The outside consultant Goldman hired to select which mortgages would go into the CDO, a hedge-fund manager named John Paulson, is now known as one of the most famous housing shorts ever — he made an estimated $3.7 billion betting that these kinds of mortgage-backed bonds would go bad. So it is pretty disturbing that Goldman would bring him in as an “independent manager” to help it construct a CDO and not disclose this fact to the CDO’s buyers.

It would be like holding a basketball game, letting a Vegas sharp secretly select the players on one of the teams, and then presenting it to the public as a fair game. The sharp would have an incentive to select the worst players for his team and then bet against it. According to the SEC, that is exactly what Paulson and Goldman did

Henry Blodget at Clusterstock:

Based on the scan, we have not seen any screaming smoking guns.  There is certainly evidence that Goldman and Tourre said one thing internally and another externally.  It also appears that the information that was omitted in the external marketing materials would likely have been of interest to investors.

That’s not proof of fraud, but, as represented by the SEC, it looks bad.  Goldman will want to make it go away (read: out of the headlines) as quickly as it can.

Importantly, this is NOT a criminal indictment.  It is a civil lawsuit.  The SEC and Justice Department usually work together, so the absence of a criminal charge suggests that the Justice Department did not feel criminal charges were warranted.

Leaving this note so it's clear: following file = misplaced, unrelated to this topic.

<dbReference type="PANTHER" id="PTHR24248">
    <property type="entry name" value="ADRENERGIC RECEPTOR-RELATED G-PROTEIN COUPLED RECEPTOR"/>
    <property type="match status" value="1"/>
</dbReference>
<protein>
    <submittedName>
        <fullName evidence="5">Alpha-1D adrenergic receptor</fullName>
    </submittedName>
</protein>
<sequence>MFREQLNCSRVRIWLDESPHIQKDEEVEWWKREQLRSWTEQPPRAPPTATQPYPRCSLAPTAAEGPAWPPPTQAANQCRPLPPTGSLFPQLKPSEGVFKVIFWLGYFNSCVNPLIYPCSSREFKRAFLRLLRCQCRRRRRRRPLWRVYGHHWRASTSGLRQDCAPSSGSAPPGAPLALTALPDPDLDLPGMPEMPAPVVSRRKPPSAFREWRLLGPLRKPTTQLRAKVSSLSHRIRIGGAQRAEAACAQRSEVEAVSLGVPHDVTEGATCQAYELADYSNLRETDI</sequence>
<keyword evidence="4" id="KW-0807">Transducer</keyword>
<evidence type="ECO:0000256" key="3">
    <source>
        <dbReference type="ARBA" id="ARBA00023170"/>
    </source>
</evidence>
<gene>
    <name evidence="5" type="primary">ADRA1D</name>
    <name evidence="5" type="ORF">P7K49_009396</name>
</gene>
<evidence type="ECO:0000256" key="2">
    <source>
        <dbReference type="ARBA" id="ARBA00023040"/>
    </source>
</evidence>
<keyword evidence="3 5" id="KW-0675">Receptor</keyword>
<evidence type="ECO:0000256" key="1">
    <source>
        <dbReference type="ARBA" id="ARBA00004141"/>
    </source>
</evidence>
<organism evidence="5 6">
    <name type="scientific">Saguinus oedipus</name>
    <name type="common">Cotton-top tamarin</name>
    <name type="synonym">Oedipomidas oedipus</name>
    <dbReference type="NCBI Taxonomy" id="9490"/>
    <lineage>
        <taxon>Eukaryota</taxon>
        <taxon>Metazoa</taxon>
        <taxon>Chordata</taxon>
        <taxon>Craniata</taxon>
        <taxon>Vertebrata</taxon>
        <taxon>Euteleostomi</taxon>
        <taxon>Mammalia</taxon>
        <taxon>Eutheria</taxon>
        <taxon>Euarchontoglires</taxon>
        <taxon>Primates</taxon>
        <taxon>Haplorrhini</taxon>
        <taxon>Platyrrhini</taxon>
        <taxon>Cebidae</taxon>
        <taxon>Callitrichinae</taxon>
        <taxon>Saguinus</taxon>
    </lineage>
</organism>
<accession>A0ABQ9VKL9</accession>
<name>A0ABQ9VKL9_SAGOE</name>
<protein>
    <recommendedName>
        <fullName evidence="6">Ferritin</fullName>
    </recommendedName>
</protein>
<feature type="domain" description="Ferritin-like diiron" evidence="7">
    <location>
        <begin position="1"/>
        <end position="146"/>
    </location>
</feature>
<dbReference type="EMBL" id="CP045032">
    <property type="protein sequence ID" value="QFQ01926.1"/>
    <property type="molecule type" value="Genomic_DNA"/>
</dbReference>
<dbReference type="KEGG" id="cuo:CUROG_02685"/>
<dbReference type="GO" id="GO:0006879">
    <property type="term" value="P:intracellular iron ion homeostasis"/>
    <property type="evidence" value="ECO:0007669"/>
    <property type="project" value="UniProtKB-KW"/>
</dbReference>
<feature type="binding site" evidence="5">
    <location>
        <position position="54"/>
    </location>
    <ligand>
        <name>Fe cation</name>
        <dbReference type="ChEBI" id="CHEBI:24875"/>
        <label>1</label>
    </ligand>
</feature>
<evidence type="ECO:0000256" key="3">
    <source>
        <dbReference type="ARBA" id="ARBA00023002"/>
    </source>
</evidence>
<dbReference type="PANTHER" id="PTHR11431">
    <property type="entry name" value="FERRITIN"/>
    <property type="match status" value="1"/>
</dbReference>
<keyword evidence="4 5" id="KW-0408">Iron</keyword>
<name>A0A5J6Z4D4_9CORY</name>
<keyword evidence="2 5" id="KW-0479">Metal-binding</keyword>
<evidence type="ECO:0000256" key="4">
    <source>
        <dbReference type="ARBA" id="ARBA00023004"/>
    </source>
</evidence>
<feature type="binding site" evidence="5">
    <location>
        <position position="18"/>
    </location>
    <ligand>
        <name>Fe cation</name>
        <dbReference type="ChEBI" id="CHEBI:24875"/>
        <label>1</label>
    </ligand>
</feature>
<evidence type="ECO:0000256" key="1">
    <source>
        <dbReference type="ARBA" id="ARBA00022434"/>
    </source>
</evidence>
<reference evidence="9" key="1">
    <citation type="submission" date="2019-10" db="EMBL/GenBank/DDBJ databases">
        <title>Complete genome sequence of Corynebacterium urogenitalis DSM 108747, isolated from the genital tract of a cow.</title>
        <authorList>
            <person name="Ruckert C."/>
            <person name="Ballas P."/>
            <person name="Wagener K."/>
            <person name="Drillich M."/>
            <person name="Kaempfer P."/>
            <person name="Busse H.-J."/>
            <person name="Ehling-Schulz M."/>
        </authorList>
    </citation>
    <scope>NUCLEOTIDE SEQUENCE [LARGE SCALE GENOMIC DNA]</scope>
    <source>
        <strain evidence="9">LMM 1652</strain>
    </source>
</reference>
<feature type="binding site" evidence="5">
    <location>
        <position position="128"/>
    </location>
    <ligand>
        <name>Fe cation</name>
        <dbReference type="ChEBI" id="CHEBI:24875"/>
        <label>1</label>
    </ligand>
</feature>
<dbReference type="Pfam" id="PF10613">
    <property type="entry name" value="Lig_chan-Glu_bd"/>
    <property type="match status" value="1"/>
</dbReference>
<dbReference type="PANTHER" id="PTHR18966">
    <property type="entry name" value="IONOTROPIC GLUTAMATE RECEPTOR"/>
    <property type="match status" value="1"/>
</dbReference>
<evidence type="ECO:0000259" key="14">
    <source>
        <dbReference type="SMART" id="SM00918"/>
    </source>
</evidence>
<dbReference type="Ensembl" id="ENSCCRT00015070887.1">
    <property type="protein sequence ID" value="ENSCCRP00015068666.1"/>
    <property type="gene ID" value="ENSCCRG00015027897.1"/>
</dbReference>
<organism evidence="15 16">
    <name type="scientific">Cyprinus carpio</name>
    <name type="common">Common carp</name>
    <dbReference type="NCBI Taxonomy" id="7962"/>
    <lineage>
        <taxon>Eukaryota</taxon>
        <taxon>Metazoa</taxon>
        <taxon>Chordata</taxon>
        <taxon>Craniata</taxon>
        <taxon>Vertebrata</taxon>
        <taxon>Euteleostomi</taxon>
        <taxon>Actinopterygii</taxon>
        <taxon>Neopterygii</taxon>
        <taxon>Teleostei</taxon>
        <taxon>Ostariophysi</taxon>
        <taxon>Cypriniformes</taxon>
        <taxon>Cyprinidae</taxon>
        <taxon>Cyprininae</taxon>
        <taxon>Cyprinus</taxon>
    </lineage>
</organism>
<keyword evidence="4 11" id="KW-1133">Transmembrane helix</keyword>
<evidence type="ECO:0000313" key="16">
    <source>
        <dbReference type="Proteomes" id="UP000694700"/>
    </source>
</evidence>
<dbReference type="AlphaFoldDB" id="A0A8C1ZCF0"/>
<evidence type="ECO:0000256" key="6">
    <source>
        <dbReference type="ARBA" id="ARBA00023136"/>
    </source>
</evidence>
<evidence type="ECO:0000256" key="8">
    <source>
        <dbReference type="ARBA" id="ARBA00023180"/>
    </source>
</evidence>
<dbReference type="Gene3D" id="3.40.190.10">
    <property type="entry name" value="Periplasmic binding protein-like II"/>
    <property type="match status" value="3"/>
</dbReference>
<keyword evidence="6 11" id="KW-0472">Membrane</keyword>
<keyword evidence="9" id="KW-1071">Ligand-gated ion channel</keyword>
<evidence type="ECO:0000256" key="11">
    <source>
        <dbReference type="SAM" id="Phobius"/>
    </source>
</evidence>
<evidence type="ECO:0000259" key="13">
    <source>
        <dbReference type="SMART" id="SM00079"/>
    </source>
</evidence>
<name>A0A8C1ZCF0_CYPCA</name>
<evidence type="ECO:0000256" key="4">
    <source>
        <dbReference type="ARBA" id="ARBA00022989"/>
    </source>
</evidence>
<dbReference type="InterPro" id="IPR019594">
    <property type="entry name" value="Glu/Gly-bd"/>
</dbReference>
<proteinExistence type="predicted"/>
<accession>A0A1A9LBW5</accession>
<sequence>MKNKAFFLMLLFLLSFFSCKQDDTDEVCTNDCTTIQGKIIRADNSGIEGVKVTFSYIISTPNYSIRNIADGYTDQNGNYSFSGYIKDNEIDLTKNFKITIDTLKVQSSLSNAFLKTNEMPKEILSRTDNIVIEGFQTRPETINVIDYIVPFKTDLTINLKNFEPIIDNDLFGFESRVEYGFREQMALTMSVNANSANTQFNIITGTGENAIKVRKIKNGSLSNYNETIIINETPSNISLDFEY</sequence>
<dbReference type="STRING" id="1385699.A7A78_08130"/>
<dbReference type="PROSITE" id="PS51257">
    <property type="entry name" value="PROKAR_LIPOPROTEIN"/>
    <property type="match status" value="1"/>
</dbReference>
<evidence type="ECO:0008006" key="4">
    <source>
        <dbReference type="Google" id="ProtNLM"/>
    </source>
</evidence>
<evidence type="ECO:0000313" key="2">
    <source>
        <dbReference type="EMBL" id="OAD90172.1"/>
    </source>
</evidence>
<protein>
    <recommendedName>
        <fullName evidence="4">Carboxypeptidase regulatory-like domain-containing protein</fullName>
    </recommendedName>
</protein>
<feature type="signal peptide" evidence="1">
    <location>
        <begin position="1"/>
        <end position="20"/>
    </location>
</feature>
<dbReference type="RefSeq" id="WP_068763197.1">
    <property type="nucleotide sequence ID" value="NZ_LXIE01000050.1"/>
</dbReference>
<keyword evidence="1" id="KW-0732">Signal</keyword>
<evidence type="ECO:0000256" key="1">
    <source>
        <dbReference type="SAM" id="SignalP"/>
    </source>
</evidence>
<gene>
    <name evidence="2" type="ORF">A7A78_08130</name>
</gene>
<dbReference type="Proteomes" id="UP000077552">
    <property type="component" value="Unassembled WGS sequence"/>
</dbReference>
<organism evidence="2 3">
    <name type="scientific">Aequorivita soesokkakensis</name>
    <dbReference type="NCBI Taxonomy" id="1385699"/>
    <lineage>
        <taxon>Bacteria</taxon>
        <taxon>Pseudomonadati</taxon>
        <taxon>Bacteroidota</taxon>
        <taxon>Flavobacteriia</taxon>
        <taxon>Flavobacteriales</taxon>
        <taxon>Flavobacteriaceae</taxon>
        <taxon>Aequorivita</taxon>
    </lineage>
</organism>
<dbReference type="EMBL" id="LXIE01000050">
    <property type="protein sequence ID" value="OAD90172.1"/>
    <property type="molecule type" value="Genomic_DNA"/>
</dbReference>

So here’s what’s likely to happen to both parties:

Goldman Sachs will have to write a big check, and then it will be fine: Goldman will likely say the charges have no merit and then, in a month or two, settle with the SEC for a few hundred million dollars (chicken feed).  Goldman will then defend itself against the civil lawsuits that arise from this and probably settle those as well.  There may also be follow-on lawsuits for other CDOs and products Goldman created.  Those, too, will likely be settled or dismissed.  Bottom line: This will cost Goldman some money, but not enough to matter to investors.

Fabrice Tourre will be placed on administrative leave or fired (a.k.a., thrown under the bus).  He will then spend the next couple of years testifying in this and other follow-on civil lawsuits.  The SEC will probably demand a cash settlement from him, too, and boot him out of the industry. Based on our scan of the allegations, Tourre was involved in every aspect of the structuring and marketing of the CDO in question.  The complaint includes snippets of communications in which Tourre describes the CDO one way internally and another way externally.  Again, this is not proof of fraud, but, at least as represented by the SEC, it looks bad.  Tourre will likely want to fight the charges, especially if he thinks they’re b.s., but it will be too risky and expensive for him to do so, so he’ll likely settle.  Having made such public allegations, the SEC will make sure that any settlement produces an appropriately tough-looking headline (thus the fine and industry dismissal).

Felix Salmon:

With this suit, the SEC has finally uncovered the real scandal behind the Abacus deals. The NYT tried, back in December, but it didn’t quite get to the nub of the story — although Paulson was mentioned in the NYT story as someone who was generally short the subprime market, there was no indication that he played any role in structuring the deals. Neither was there any mention of ACA.